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BC-PA--Exchange, Advisory, PA

February 12, 2019

Here are the stories for this week’s Pennsylvania Member Exchange package. If you have any questions, contact the Philadelphia bureau at 215-561-1133.

For use anytime:

EXCHANGE-EDITORIAL RDP

Editorials from around Pennsylvania.

For Saturday, Feb 16, 2019:

EXCHANGE:

EXCHANGE-SAVING NUCLEAR POWER

LANCASTER _ Forty years after the worst nuclear plant accident in U.S. history, the fight to save that facility — and potentially Pennsylvania’s entire nuclear future — is about to pick up steam in the state Capitol. Three Mile Island, still infamous for its partial meltdown in March 1979, is scheduled to begin shutting down in September. Beaver Valley Nuclear Power Station in Beaver County is planned to close in 2021. And in an electric market that pits aging and expensive nuclear plants against cheaper and less labor-intense natural gas, some say Pennsylvania’s three other nuclear plants won’t be far behind. The timeline for lawmakers to intervene — preventing what advocates say would be a devastating loss for the environment, grid reliability and the economy — is unforgiving. Sam Janesch, LNP newspaper.

EXCHANGE-SHERIFF’S CAREER

PITTSBURGH _ Pittsburgh police Officer William P. Mullen didn’t have to wait long for the adrenaline rush of being a cop. Only five minutes into his first shift ever, Officer Mullen and his partner were driving an ambulance when they spotted a man stabbing two others right in front of them on Brighton Road on the North Side. “I jump out and start chasing him. I’m yelling, ‘Stop or I’ll shoot. Stop or I’ll shoot!’ My partner’s screaming, ‘Don’t shoot! Don’t shoot! Come back!’ The officers tended to the victims, who survived and gave them the name of their attacker, a juvenile. An hour or so later, the freshly minted rookie had his first arrest. His 50 years in law enforcement have included car chases and gun battles, undercover drug buys and grisly homicides, bad guys and worse, dumb crooks and diligent detectives. Michael A. Fuoco, Pittsburgh Post-Gazette.

EXCHANGE-ROLLER RINK REVIVAL

PHILADELPHIA _ Floyd Williams, soon to be 82, has no plans to stop roller skating. Neither does one-time roller derby competitor Zia Hiltey, 34. The two, both of West Philadelphia, dance hand-in-hand when they cross paths on skates Tuesday night at the Holiday Skating & Fun Center in Delanco. They’re at the Burlington County rink for the live organ music played for the past 22 years by business executive Ralph Brown, and, most of all, for the thrill of the skate. On any given day in the Philadelphia region, home to at least 11 thriving roller rinks, children of all ages, their parents, and grandparents are lacing up and rolling onto hardwood floors for a perennial pastime. The roller skating revival draws together folks of diverse ethnic, social, and economic backgrounds for hours of fun on wheels. For some, it’s a welcome throwback. Barbara Boyer, The Philadelphia Inquirer.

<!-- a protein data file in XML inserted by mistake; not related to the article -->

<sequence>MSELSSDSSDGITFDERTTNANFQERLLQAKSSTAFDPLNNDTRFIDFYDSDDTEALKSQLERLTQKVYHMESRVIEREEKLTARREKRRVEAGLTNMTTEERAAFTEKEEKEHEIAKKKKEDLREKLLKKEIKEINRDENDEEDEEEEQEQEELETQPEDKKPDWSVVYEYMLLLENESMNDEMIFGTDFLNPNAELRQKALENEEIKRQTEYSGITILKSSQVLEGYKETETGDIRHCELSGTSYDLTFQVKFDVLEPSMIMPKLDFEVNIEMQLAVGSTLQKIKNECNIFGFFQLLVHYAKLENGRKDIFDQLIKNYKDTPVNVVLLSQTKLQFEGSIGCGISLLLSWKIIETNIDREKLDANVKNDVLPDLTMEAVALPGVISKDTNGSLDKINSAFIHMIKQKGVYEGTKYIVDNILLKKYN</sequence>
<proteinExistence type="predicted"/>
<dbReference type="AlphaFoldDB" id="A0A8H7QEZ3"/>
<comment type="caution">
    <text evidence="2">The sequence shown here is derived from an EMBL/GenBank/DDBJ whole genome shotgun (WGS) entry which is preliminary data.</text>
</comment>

JUVENILES-ADULT CHARGES

CARLISLE _ On any given day, dozens of children ages 14-17 are housed in adult jails in counties across Pennsylvania while facing charges in adult court. Most will see their cases dismissed or moved to juvenile proceedings, but not before they spend weeks, months or even years locked up with adults, according to a review of court records conducted by The Sentinel. In 1995, the Pennsylvania Legislature passed Act 33, which requires people between the ages of 15 and 17 charged with felonies such as robbery or aggravated assault to be charged in adult court in some circumstances, for example use of a weapon. Before, criminal homicide was the only charge ranking above infractions like traffic tickets that automatically pulled people younger than 18 into adult court. Joshua Vaughn The (Carlisle) Sentinel.

EXHANGE- TRAPPING ANIMALS

YORK _ As Ralph Wagner hops in his truck at daybreak on a Saturday morning to check his animal traps, memories of four decades of trapping rush through his head. “When my boys were younger, I got to be outside with them around 4 or 5 o’clock in the morning, checking our traps,” Wagner said. “Whether we caught anything or not, it was good quality time with my boys. There was no TV or interruptions. It was just me and them being able to talk, and that’s time you’ll always value as a parent.” Trapping is Wagner’s passion, but it was also a tool he used to raise his two sons. If you’re a 10- or 11-year-old kid and you’re checking traps almost every day before school, you learn discipline,” he said. “And if you don’t do well in school, then you don’t get to go trapping with Dad. It’s that simple – and it worked.” John Buffone, York Daily Record.

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